Students at the Liberty Community Center on London Road in Delaware got a hands-on lesson about nature Thursday when they released more than a dozen butterflies as part of a project with the Stratford Ecological Center.
Stratford and the community center have partnered together many times in the past as the community center has increased nature-based activities reported Liberty Community Center’s Marci Young.
Young said a few years ago a local Eagle Scout put in a dry creek bed and started a garden, and about five years ago, the community center began to partner with Stratford. She added volunteers would come read with kids or help garden, and the children would also make trips to Statford to learn about nature and gardening.
Over the past month, Young said children at the community center have been raising butterflies from eggs through their larva and pupa stages. On Thursday, they were released as adult butterflies.
April Hoy, education director at Stratford Ecological Center, said Stratford loved Young’s idea, adding kids can learn a variety of lessons from raising butterflies.
“(They get to see) what it is like to see something start from an egg all the way through to an adult,” Hoy said. “They learn about life cycles, how to take care of something, how fragile something can be, and how important each individual life is. From the butterfly we can talk to them about plants, what plants butterflies need to eat, and what they need to grow.”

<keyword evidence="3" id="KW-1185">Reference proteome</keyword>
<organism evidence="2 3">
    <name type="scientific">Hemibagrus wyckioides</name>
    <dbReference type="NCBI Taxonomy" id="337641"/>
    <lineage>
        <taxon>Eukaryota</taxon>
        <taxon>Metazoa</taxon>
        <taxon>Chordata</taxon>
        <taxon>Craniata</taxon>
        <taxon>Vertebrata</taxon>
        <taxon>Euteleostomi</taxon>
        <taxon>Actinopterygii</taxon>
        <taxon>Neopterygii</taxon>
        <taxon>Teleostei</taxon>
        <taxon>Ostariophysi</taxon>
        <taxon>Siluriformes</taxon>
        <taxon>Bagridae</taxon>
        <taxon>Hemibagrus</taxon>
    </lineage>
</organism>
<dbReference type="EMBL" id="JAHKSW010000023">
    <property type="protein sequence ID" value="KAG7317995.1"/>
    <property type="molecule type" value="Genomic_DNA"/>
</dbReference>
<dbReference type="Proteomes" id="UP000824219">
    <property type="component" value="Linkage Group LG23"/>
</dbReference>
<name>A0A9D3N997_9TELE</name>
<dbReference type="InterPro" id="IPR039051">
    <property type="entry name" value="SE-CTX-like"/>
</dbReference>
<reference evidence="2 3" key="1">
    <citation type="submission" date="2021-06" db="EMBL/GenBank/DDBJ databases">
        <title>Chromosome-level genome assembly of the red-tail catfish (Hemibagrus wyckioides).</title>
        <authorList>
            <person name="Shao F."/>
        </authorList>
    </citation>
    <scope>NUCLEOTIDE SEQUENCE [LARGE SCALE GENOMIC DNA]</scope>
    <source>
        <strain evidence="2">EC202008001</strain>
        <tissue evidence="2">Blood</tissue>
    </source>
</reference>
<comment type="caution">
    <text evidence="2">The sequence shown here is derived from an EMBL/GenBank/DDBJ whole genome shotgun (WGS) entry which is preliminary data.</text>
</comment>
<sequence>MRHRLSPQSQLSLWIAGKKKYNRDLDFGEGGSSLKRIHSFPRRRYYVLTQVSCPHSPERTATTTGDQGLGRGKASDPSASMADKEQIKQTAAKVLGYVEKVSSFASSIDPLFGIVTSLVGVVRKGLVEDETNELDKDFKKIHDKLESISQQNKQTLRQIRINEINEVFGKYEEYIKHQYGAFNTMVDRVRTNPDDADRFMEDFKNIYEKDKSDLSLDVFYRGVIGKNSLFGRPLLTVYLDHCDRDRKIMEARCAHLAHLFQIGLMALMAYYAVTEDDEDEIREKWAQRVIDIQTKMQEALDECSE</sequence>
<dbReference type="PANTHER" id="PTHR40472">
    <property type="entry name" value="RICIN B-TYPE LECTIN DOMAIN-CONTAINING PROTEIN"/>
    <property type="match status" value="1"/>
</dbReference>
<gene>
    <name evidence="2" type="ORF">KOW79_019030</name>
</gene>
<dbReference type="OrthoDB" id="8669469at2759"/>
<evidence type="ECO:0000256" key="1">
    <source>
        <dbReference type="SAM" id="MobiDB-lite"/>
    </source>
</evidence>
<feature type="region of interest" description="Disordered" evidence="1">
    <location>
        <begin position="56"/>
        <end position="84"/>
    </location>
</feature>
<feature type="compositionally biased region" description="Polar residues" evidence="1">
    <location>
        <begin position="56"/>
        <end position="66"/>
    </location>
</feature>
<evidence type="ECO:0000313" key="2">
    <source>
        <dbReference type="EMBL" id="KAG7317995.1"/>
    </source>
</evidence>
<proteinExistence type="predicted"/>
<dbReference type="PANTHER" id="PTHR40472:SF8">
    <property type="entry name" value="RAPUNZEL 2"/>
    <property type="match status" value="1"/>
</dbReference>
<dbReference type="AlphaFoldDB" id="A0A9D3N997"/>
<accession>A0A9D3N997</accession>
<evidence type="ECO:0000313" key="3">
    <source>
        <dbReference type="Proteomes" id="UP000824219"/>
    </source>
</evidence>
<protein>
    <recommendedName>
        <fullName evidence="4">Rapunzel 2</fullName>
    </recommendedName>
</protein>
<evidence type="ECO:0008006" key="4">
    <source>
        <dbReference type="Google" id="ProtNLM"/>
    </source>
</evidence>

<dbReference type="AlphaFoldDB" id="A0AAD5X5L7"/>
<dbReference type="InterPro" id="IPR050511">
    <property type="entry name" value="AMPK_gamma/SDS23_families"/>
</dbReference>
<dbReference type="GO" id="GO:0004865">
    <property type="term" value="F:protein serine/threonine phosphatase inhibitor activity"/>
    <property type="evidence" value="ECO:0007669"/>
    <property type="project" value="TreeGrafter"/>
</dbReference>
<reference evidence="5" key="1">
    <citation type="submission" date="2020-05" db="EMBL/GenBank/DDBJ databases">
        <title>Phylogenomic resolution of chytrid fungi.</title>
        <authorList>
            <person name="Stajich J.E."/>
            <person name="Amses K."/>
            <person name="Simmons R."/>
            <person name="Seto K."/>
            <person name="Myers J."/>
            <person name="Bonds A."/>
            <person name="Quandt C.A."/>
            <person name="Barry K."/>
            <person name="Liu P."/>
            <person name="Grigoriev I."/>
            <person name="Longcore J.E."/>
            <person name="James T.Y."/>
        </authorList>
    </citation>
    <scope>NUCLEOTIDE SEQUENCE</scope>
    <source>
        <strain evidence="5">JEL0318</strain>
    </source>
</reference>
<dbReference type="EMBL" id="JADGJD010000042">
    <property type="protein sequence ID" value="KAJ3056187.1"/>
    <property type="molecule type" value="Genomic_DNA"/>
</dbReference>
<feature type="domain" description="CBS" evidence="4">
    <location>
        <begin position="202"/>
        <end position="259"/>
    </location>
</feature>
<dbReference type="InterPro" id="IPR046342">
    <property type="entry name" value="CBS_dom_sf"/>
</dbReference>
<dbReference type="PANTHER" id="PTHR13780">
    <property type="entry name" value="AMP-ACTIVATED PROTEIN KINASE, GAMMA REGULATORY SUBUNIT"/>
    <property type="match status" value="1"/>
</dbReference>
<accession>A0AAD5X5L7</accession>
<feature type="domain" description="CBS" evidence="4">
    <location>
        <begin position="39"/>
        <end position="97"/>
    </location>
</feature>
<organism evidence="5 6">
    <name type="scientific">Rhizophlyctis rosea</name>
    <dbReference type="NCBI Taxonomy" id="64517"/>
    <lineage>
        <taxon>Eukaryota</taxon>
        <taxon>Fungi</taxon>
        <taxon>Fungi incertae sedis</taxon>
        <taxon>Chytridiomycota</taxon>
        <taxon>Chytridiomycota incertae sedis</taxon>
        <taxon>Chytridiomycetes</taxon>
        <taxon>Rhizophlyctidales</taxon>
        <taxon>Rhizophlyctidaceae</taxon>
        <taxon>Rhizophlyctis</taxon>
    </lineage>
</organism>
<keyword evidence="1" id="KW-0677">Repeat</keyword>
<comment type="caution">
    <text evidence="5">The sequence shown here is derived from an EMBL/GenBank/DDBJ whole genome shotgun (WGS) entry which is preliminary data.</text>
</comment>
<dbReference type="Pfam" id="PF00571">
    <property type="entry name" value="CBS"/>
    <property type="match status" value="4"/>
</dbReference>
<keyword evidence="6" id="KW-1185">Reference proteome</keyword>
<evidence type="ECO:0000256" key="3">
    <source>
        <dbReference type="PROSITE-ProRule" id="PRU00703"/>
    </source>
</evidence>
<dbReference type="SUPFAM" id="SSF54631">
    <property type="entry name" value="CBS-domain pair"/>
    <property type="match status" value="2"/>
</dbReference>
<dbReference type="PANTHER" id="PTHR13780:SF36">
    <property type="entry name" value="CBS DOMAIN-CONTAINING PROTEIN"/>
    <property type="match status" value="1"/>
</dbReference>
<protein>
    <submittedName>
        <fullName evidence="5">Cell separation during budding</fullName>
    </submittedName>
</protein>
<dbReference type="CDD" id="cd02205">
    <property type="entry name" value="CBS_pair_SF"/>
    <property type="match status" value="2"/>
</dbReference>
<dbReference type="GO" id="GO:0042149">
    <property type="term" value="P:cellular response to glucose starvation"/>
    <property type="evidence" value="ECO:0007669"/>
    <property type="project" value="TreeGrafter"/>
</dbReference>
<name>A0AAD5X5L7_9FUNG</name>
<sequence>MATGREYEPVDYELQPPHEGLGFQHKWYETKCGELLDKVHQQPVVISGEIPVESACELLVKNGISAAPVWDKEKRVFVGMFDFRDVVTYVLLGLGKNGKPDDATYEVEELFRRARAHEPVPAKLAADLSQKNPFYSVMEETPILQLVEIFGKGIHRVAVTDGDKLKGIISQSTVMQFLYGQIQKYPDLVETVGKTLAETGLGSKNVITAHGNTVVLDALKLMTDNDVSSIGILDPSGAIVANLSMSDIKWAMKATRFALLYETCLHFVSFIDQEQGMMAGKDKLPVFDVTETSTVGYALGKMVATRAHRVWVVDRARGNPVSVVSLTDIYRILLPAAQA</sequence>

Hoy added Stratford is planning to teach the children about what plants butterflies eat and hope to plant some at the community center to try and get the butterflies to return.
“So we can start to get into habitat and native plants, that’s the continuation for these guys,” she said. “We’ll plant some flowers and have the butterflies come visit. That’s what’s great about nature, through one living creature, you can be connect to the whole web of life, essentially.”
Hoy said she’s proud of the programs Stratford and the community center have done together, she’s particularly happy about the community garden the two organizations run at the center.
“We harvest and parents can take home the produce,” Hoy said. “We’re just trying to get the kids and their families involved in growing food.”
Hoy added Stratford also gives families free passes to come out and go hiking and visit the center.
“It’s a really great affordable family activity,” she said. “(Families can) hike trails, visit animals, and spend time together without any expense.”
Glenn Battishill can be reached at 740-413-0903 or on Twitter @BattishillDG.